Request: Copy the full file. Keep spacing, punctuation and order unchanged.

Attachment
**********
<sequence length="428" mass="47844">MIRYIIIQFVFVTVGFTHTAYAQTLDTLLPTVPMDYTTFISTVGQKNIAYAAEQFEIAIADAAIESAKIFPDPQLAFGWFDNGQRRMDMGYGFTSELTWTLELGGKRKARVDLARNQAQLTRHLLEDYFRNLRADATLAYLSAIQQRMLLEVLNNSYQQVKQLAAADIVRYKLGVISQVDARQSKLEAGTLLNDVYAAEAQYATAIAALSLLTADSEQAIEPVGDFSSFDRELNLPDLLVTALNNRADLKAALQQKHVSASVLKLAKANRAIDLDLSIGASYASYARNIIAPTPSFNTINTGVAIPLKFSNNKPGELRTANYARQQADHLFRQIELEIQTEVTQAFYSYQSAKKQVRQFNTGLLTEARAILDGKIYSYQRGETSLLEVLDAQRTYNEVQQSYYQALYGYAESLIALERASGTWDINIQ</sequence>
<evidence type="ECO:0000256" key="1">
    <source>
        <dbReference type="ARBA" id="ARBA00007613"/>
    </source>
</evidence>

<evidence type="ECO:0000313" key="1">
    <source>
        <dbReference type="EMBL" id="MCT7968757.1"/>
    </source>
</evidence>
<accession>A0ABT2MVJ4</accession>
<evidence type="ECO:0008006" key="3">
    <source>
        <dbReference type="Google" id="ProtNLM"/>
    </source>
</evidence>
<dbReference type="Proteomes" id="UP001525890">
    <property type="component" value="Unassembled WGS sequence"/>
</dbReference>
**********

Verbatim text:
<sequence length="428" mass="47844">MIRYIIIQFVFVTVGFTHTAYAQTLDTLLPTVPMDYTTFISTVGQKNIAYAAEQFEIAIADAAIESAKIFPDPQLAFGWFDNGQRRMDMGYGFTSELTWTLELGGKRKARVDLARNQAQLTRHLLEDYFRNLRADATLAYLSAIQQRMLLEVLNNSYQQVKQLAAADIVRYKLGVISQVDARQSKLEAGTLLNDVYAAEAQYATAIAALSLLTADSEQAIEPVGDFSSFDRELNLPDLLVTALNNRADLKAALQQKHVSASVLKLAKANRAIDLDLSIGASYASYARNIIAPTPSFNTINTGVAIPLKFSNNKPGELRTANYARQQADHLFRQIELEIQTEVTQAFYSYQSAKKQVRQFNTGLLTEARAILDGKIYSYQRGETSLLEVLDAQRTYNEVQQSYYQALYGYAESLIALERASGTWDINIQ</sequence>
<evidence type="ECO:0000256" key="1">
    <source>
        <dbReference type="ARBA" id="ARBA00007613"/>
    </source>
</evidence>

<evidence type="ECO:0000313" key="1">
    <source>
        <dbReference type="EMBL" id="MCT7968757.1"/>
    </source>
</evidence>
<accession>A0ABT2MVJ4</accession>
<evidence type="ECO:0008006" key="3">
    <source>
        <dbReference type="Google" id="ProtNLM"/>
    </source>
</evidence>
<dbReference type="Proteomes" id="UP001525890">
    <property type="component" value="Unassembled WGS sequence"/>
</dbReference>